If you want more Guilty Gear Xrd, you can find the full OST here.

Good gaming, good music.

Soundtrack Saturdays: Guilty Gear Xrd – Lily

Fun fact: Street Fighter II Turbo was the only fighting game I played as a kid. No, seriously. I didn’t know about King of Fighters, Tekken, Virtua Fighter, or any of the other iconic brawlers of the old school gaming generation. So imagine my shock when I first played Guilty Gear X2, one of the greatest fighting games on the PS2. It had incredibly detailed sprites, edgy and stylish characters, fantastic settings, stunning special effects, and an absolutely killer soundtrack. My world was rocked; for that time onward, I made a point of playing every Guilty Gear game I could get my hands on.

I wasn’t the only one, either. After years of re-releases, the fans finally got the next-gen sequel they’d demanded. Guilty Gear Xrd was recently released for the PS3 and PS4, just in time for the holiday season. And from what I’ve played so far, it’s exactly what everyone wanted: several badass characters, stellar voice acting, blisteringly fast-paced combat, incredibly technical gameplay, and graphics that utterly trounce any 2D fighter before it. Of course, it has a ridiculously awesome OST. There’s the usual blends of rock and metal, though there are a few more lighthearted tracks scattered throughout. Daisuke Ishiwatari, the legendary director, artist, writer, and composer behind the Guilty Gear series, happens to be a huge Queen fan. Tracks like “Lily” are fine examples of the work he does.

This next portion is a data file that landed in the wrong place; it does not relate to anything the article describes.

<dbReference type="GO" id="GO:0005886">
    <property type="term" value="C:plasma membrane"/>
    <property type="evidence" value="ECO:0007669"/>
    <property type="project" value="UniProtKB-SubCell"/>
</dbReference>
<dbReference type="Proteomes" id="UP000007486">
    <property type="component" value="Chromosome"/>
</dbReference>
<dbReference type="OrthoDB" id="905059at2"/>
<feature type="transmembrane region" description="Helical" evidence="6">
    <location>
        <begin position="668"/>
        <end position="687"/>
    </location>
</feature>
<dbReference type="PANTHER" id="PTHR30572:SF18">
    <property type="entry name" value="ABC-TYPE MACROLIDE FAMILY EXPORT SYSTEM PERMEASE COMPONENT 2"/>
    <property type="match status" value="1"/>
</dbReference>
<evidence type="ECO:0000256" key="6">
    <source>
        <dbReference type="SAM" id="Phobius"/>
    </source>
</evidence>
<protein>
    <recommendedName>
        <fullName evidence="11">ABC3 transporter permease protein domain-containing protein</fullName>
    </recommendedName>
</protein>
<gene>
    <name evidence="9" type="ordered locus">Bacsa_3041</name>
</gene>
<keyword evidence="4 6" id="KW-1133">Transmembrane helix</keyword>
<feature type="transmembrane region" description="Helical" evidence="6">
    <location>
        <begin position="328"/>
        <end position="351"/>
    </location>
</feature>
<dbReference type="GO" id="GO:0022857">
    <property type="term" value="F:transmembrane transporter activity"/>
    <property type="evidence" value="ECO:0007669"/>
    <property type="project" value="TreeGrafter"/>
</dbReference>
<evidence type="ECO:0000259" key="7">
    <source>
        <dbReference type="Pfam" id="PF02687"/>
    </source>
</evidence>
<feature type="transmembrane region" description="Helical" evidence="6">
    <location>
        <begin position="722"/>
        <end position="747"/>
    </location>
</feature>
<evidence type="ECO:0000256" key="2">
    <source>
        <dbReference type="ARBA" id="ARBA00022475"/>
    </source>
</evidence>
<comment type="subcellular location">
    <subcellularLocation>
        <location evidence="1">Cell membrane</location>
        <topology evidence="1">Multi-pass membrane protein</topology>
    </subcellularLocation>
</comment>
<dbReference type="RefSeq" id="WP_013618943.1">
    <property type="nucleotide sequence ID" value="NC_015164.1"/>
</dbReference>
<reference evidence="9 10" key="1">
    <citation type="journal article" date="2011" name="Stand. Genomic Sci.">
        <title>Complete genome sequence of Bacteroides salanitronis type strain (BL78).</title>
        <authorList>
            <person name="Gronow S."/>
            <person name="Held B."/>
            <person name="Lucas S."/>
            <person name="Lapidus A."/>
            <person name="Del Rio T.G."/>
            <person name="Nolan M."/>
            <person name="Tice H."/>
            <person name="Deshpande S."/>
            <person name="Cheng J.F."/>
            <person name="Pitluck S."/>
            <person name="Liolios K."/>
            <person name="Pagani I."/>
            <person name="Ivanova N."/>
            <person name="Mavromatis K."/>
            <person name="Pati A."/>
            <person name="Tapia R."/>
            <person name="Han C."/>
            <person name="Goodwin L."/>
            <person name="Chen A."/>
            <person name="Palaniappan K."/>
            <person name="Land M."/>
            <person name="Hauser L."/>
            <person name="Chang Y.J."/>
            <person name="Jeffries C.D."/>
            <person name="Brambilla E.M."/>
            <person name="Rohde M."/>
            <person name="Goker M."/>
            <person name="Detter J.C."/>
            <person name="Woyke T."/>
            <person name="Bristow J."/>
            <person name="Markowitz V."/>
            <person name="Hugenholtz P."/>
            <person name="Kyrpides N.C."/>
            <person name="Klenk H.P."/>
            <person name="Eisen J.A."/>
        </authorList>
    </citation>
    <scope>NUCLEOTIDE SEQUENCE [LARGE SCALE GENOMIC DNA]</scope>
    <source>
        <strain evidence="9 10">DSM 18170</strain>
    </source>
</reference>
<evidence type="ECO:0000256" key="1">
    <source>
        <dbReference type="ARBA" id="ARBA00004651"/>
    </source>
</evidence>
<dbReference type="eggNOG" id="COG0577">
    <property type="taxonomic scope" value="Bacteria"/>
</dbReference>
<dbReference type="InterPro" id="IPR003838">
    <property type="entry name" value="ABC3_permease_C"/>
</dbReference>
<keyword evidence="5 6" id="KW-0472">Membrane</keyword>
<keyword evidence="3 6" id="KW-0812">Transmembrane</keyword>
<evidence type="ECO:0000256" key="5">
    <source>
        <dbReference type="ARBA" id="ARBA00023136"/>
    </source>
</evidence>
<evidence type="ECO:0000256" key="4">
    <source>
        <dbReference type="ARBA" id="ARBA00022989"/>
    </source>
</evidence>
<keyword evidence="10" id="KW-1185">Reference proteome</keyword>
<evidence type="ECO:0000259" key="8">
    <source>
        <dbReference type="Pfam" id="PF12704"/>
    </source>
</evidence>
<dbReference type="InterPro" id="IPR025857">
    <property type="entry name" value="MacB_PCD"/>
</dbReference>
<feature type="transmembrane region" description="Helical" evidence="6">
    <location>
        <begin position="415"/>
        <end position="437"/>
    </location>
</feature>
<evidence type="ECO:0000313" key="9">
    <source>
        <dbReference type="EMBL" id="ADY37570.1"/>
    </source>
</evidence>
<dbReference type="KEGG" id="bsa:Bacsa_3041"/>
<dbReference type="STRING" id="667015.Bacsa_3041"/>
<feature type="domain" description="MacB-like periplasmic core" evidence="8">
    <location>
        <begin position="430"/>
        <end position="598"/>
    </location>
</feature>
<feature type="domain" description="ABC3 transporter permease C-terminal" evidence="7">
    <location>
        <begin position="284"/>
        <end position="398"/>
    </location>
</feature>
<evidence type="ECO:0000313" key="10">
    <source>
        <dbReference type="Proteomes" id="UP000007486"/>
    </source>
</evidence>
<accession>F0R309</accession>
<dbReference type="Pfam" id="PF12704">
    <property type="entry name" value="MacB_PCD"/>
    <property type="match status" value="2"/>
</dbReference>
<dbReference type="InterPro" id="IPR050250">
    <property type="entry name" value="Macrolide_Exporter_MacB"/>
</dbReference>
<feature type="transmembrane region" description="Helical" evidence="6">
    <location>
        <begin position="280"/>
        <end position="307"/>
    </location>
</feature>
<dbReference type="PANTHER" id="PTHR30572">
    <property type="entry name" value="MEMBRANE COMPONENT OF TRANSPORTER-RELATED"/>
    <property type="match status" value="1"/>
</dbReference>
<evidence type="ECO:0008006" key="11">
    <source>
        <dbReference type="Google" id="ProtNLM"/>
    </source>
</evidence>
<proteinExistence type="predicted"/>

If you want more Guilty Gear Xrd, you can find the full OST here.

Good gaming, good music.

Soundtrack Saturdays: Tekken 6 – Yodeling In Meadow Hill (Hidden Retreat)

Continuing my Tekken fix from the last two weeks, I delved deeper into Tekken 6’s OST and found this gem buried deep in the playlist. This is a song exclusive to to the Bloodline Rebellion, which was a re-release of the previous game, but with more characters and rebalanced combat mechanics. “Yodeling In Meadow Hill” continues in the series’ tradition of trying out different genres and blending them together. It’s hard to say if it’s a parody – yodeling, sheep, and the Matterhorn don’t really work with the game’s dark and demonic theming – but it’s undeniably catchy. And if you think it’s silly, you should check out this hilariously cheesy High School Musical parody track in the Wii U version of Tekken Tag Tournament 2. Not so bad now, huh?

If you want more Bloodline Rebellion, you can find the full OST here.

Good gaming, good music.